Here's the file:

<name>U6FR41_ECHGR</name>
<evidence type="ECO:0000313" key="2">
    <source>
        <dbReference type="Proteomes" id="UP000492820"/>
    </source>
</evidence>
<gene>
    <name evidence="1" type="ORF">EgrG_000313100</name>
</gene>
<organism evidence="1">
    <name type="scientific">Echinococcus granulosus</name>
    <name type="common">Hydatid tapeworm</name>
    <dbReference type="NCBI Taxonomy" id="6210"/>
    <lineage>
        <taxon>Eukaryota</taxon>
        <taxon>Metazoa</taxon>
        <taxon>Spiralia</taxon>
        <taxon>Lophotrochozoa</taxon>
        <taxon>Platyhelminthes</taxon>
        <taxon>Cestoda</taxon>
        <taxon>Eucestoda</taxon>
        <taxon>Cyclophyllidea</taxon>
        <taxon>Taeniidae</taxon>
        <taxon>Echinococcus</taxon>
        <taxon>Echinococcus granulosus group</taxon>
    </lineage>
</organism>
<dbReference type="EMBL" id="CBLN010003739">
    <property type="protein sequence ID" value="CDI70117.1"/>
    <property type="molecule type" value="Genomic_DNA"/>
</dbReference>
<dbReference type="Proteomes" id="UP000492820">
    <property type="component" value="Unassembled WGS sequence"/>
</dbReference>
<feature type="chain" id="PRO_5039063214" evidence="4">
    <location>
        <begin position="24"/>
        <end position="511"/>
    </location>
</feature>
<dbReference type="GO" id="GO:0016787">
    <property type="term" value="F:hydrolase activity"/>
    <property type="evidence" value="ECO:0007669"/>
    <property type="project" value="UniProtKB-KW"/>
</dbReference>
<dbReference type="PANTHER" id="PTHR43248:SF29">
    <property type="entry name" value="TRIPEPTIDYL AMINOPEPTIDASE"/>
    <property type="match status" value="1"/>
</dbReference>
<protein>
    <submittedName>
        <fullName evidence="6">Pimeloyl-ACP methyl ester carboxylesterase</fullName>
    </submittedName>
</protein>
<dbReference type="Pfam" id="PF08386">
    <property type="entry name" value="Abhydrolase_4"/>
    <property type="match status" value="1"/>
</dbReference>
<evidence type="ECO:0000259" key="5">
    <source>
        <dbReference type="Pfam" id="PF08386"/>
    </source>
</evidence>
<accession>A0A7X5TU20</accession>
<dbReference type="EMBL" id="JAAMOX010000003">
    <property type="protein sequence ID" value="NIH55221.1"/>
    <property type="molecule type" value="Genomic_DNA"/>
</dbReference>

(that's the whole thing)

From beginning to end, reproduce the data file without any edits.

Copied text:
<name>U6FR41_ECHGR</name>
<evidence type="ECO:0000313" key="2">
    <source>
        <dbReference type="Proteomes" id="UP000492820"/>
    </source>
</evidence>
<gene>
    <name evidence="1" type="ORF">EgrG_000313100</name>
</gene>
<organism evidence="1">
    <name type="scientific">Echinococcus granulosus</name>
    <name type="common">Hydatid tapeworm</name>
    <dbReference type="NCBI Taxonomy" id="6210"/>
    <lineage>
        <taxon>Eukaryota</taxon>
        <taxon>Metazoa</taxon>
        <taxon>Spiralia</taxon>
        <taxon>Lophotrochozoa</taxon>
        <taxon>Platyhelminthes</taxon>
        <taxon>Cestoda</taxon>
        <taxon>Eucestoda</taxon>
        <taxon>Cyclophyllidea</taxon>
        <taxon>Taeniidae</taxon>
        <taxon>Echinococcus</taxon>
        <taxon>Echinococcus granulosus group</taxon>
    </lineage>
</organism>
<dbReference type="EMBL" id="CBLN010003739">
    <property type="protein sequence ID" value="CDI70117.1"/>
    <property type="molecule type" value="Genomic_DNA"/>
</dbReference>
<dbReference type="Proteomes" id="UP000492820">
    <property type="component" value="Unassembled WGS sequence"/>
</dbReference>
<feature type="chain" id="PRO_5039063214" evidence="4">
    <location>
        <begin position="24"/>
        <end position="511"/>
    </location>
</feature>
<dbReference type="GO" id="GO:0016787">
    <property type="term" value="F:hydrolase activity"/>
    <property type="evidence" value="ECO:0007669"/>
    <property type="project" value="UniProtKB-KW"/>
</dbReference>
<dbReference type="PANTHER" id="PTHR43248:SF29">
    <property type="entry name" value="TRIPEPTIDYL AMINOPEPTIDASE"/>
    <property type="match status" value="1"/>
</dbReference>
<protein>
    <submittedName>
        <fullName evidence="6">Pimeloyl-ACP methyl ester carboxylesterase</fullName>
    </submittedName>
</protein>
<dbReference type="Pfam" id="PF08386">
    <property type="entry name" value="Abhydrolase_4"/>
    <property type="match status" value="1"/>
</dbReference>
<evidence type="ECO:0000259" key="5">
    <source>
        <dbReference type="Pfam" id="PF08386"/>
    </source>
</evidence>
<accession>A0A7X5TU20</accession>
<dbReference type="EMBL" id="JAAMOX010000003">
    <property type="protein sequence ID" value="NIH55221.1"/>
    <property type="molecule type" value="Genomic_DNA"/>
</dbReference>